In addition, the proposed legislation requires the Commission to issue guidance to facilitate the application of the ban by economic operators and competent authorities. The guidance should include guidance on forced labor due diligence and additional information for competent authorities on the implementation of the prohibition11.

Next steps and key takeaways

The European Parliament and the Council of the European Union will further examine the proposal with a view to agreeing on a final version of the text. Once adopted, the regulation provides for an implementation period of 24 months after its entry into force12. The Commission will also publish guidelines within 18 months of the entry into force of this Regulation. The guidelines will include guidance on forced labor due diligence and information on forced labor risk indicators.

In terms of cross-border trade, the customs authorities of EU Member States can play a key role in enforcing the regulation. Customs clearance delays may be expected in some cases and customs authorities may request additional information about products, their manufacturers and suppliers. European and international companies are advised to carry out a comprehensive assessment of their operations throughout the supply chain in order to comply with the EU regulation banning products made with forced labour.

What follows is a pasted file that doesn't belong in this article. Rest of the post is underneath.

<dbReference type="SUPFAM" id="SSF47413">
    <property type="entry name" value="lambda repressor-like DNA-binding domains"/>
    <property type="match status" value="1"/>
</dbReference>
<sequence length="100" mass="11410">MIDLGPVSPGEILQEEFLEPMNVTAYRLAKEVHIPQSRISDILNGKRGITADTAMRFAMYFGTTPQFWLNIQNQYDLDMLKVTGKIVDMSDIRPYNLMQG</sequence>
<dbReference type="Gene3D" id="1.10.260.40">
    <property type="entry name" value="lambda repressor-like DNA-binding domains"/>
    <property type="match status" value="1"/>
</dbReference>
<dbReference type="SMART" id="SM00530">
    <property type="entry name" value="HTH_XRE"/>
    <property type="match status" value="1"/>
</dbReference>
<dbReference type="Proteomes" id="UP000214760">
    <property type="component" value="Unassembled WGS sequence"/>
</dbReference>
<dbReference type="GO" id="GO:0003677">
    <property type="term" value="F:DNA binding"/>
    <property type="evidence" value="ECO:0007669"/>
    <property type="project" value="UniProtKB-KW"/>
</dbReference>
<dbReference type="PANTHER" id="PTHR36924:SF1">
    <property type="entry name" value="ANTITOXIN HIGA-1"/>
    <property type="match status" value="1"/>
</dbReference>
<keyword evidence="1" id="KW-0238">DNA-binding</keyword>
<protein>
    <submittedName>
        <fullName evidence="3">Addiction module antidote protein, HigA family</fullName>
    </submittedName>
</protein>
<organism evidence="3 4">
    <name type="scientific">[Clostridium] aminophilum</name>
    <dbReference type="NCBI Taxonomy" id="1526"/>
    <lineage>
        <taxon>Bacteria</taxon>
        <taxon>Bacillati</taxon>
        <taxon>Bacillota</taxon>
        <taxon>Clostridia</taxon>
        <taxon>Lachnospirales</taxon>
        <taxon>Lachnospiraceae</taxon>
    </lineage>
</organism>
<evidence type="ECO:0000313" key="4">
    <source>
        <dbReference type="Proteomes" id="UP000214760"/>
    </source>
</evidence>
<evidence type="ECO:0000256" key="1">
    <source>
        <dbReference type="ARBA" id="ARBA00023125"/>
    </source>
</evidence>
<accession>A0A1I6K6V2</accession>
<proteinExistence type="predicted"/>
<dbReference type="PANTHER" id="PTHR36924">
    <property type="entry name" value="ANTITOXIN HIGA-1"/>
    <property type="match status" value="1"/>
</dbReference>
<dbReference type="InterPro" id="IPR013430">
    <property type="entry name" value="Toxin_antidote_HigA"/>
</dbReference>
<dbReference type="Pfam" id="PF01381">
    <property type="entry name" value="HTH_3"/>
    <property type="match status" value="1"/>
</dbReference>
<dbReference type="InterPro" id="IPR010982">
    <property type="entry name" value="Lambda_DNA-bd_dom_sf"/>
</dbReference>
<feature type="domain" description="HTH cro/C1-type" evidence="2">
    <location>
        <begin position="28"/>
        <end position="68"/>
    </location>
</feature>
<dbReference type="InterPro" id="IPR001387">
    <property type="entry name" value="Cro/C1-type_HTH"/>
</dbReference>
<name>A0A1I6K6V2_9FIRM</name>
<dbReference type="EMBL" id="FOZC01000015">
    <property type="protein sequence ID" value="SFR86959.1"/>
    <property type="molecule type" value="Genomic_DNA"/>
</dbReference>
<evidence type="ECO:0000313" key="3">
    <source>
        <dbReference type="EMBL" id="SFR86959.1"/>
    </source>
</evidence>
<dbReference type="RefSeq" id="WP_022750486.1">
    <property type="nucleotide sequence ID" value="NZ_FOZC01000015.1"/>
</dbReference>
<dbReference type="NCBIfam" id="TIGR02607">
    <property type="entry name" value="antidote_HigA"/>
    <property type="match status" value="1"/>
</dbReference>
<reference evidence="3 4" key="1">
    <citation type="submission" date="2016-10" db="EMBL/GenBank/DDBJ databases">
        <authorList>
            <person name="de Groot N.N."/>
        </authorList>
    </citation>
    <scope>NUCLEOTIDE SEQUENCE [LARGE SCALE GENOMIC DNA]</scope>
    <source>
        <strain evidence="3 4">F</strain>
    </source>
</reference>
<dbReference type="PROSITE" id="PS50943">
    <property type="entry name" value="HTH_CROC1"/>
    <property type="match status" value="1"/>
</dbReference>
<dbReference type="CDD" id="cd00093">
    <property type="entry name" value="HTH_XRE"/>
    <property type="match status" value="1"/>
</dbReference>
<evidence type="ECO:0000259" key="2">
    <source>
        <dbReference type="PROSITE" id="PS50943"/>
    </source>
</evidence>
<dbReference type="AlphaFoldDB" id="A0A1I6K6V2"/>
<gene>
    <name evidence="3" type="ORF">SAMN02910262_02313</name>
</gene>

The Dentons trade team will continue to monitor the EU legislative process and report as events unfold.

  1. See the proposal for a regulation on the prohibition of products produced by forced labor on the Union market (
  2. The term “forced labor” meansany work or service which is exacted from a person under the menace of a penalty and for which the person has not offered himself voluntarilyas defined in Article 2 of the Forced Labor Convention, 1930 (No. 29) of the International Labor Organization (ILO).
  3. See Article 4 of the proposed regulation.
  4. See section 5 of the proposed settlement.
  5. See section 5 of the proposed settlement.
  6. See Article 6(2) of the proposed regulation.
  7. See Article 6(4) of the proposed regulation.
  8. See section 30 of the proposed regulations.
  9. See section 11 of the proposed settlement.
  10. See section 24 of the proposed regulations.
  11. See section 23 of the proposed regulations.
  12. See section 31 of the proposed regulations.